Spread the Learn Week in Review – Jan. 30

2015 has already been a year of big news, so it was no surprised that the last week in January was chock-full of stuff to talk about. But you’re busy, I know. So here’s a round-up of the stuff you should have been reading when you were too busy to be reading. Enjoy the rest of your weekend:


  • As anti-Semitic feelings make headlines more and more across Europe, the world paused this week to mark the 70th anniversary of the liberation of Auschwitz.”We survivors do not want our past to be our children’s future,” Roman Kent, born in 1929, told a memorial gathering at the death camp’s site in Poland.
  • The WSJ reported Wednesday that 2014 was a record year for donations to colleges and universities. Led by Harvard’s $1.16B in gifts, campuses across the country “received a record $37.5B in donations last year”.
WSJ Graphic, source: Council for Aid to Education

WSJ Graphic, source: Council for Aid to Education



  • After US markets closed on Tuesday, Apple reported the largest quarterly profit for a corporation ever at $18B. Their 74.5 million iPhone units sold in FY Q1 equates to 30,000 iphones sold every hour between Oct. 1 and Dec. 31 of last year.
  • On Monday, we saw the first licensed U.S bitcoin exchange open for operation in 24 states including New York and California. “Coinbase counts about 2.2 million consumer wallets and nearly 40,000 merchants that use its services.” Backers include the NYSE, Vikram Pandit, former Citigroup CEO and Thomson Reuters former CEO Tom Glocer.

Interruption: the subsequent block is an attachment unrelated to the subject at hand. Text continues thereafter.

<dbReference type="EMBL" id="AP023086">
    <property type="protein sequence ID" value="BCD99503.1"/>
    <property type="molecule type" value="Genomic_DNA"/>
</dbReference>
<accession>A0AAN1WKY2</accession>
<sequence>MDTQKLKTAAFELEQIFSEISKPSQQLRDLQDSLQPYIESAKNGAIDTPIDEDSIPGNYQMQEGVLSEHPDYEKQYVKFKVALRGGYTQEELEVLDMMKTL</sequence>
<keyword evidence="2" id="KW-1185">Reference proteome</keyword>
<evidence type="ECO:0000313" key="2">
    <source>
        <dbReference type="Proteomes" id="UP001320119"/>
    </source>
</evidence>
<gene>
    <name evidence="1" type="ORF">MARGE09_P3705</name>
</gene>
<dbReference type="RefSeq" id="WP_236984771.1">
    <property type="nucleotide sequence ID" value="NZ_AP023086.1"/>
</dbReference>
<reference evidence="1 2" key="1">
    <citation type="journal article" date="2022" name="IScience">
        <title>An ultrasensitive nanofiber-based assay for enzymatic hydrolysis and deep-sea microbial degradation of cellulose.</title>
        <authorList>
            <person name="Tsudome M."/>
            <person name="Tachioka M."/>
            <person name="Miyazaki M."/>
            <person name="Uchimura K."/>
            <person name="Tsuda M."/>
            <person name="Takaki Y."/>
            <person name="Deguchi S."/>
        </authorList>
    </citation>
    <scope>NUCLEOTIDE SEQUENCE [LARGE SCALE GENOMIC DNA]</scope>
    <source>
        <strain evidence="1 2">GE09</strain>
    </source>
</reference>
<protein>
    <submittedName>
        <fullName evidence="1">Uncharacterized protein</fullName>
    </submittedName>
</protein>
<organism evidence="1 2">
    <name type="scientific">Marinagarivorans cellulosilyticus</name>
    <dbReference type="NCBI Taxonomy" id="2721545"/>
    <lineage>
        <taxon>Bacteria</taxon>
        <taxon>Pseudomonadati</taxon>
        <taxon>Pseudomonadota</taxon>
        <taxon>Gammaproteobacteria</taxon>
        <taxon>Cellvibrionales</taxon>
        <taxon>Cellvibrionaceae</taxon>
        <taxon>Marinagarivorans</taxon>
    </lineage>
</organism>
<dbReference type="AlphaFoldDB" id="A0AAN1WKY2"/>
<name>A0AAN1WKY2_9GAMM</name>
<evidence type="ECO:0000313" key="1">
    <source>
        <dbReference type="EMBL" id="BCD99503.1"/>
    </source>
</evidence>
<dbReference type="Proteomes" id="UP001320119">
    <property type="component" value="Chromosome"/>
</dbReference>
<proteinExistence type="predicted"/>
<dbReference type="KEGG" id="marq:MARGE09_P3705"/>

• “Treatise on Tolerance.” a 250 year old Voltaire book has been surging to the top of the bestseller list in France weeks after the attacks by extremists. “The “Treatise on Tolerance” is a cry against religious fanaticism and stemmed from Voltaire’s conviction that religious differences were at the heart of world strife,” writes the New York Times.
Barnes and Noble's Voltaire Classics copy

Barnes and Noble’s Voltaire Classics copy

  • According to a Friday report by Box Office Mojo, “Through 15 days in wide release, American Sniper has earned $227.1 million. That ranks ninth among 2014 releases; by the end of the weekend, it will move up to sixth place ahead of Transformers: Age of Extinction.”


  • It’s the biggest sporting event of the year this weekend, as you undoubtedly know, unless you live under a very large rock. The Seattle Seahawks and the New England Patriots will face off today in the 49th SuperBowl. But how close did the other 30 teams in the NFL come to making it to the big game? This past week Pro Football Focus determined how many above-average players stood between your team and contending for this year’s Super Bowl.
  • Meanwhile, most of the weeks sports coverage was focused on “Deflate-gate” which former Rams defensive end Chris Long lent his perspective on in this Player’s Tribune article.